Again an example, so common on the political left, of simply insulting the person you don’t agree with, in an attempt to deny legitimate debate. We need to draw attention to remarks such as yours so people can see that environmental leftism survives only by attempting the old Marxist no platform policy- attempt to avoid debate and scrutiny. There are many scientists, prof Lindzen being one, who don’t believe in climate alarmism.

  7. Anonymous
    Posted November 21, 2013 at 9:02 am | Permalink

    “The glass is half full not half empty.”

    Not when it was three quarters full a few decades ago. People are anxious about the future. Not the prospective loss of wealth so much as the fact that everything we were brought up to believe in and stand for seems to be wrong and now it appears that it is WE who are considered to be the bad people and the outsiders. Lower than everyone else. Lower than criminals in fact.

    It is not we who are nasty. And if only robust language was the worst sin of the Left then we might not be visitors to your site here and now. There is nothing nice or virtuous about being generous with other peoples’ money and other peoples’ futures as the Left are wont to be and I doubt Eurosceptics being ‘nicer’ would advance our cause any further -in fact being nice is what has got us shafted.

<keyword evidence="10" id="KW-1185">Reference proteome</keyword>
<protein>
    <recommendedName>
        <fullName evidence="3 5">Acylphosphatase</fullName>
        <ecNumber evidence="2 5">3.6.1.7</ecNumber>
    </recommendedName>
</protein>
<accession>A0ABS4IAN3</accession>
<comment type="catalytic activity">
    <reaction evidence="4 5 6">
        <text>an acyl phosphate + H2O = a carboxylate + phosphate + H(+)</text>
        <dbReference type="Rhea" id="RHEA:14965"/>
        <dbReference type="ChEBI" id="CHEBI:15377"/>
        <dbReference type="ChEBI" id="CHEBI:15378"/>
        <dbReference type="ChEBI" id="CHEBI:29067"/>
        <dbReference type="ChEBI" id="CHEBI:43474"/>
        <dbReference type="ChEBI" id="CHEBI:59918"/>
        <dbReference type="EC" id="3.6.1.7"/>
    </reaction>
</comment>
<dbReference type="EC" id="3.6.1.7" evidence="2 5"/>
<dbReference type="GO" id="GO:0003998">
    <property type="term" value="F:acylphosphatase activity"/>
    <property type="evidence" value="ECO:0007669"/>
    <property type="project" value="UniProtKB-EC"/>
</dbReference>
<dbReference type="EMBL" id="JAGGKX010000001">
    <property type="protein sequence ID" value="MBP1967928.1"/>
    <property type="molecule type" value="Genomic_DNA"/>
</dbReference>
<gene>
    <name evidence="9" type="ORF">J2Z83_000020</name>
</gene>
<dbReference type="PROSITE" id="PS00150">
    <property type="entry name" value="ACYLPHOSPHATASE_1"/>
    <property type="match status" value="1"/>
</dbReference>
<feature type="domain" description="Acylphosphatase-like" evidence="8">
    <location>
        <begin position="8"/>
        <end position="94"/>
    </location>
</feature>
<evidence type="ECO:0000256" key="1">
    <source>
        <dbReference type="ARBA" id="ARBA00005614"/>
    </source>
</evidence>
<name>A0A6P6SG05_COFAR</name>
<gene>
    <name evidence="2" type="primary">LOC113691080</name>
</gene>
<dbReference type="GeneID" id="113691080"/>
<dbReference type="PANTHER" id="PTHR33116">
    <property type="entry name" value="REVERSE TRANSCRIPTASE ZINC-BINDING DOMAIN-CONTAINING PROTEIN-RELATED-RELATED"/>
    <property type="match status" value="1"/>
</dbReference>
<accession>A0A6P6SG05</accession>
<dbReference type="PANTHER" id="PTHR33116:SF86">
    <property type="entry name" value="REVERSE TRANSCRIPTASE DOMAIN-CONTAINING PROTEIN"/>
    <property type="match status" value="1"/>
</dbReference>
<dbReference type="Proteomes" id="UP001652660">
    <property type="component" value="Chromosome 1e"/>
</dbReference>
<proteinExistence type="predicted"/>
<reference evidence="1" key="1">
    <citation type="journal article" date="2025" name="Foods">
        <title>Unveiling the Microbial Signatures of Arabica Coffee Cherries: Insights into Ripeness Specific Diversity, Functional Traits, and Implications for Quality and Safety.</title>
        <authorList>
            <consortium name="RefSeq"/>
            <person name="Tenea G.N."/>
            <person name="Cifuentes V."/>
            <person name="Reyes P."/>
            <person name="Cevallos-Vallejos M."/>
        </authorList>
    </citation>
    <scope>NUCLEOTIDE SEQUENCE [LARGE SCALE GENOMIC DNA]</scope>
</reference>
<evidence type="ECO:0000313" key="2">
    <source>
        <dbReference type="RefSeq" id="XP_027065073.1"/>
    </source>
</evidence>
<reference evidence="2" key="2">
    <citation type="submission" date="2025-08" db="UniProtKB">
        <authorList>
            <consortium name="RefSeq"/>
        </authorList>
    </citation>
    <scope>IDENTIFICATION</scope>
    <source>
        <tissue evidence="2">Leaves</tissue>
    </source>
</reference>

Most of us have feelings and yes. It hurts especially when things we do not believe in are attributed to us and we are subject to misdirected put downs.

    Eurosceptics are well used to put downs – that and having our sanity questioned all the time.

    • lifelogic
      Posted November 21, 2013 at 9:59 pm | Permalink

      “Eurosceptics are well used to put downs” – indeed usually the racism trump card that is absurdly used.

  8. margaret brandreth-j
    Posted November 21, 2013 at 9:09 am | Permalink

    I optimistcally half agree , but recently after 62 years of turning the other cheek and being mightily abused, I find that the blunt truth with evidence, even though it may hurt ,works.
    I was brought up in an atmosphere where it was polite to be gentle and non abusive to people and have banged my head against a brick wall trying to understand why they don’t reciprocate. I wonder why the bullies have got away with rape, theft, lies and have managed to get influential positions by being this way.
    It is only this week I said to a group of local people, hello how are you today, to find that 2 hours later they had broken the ariel off my car and were running away from the scene.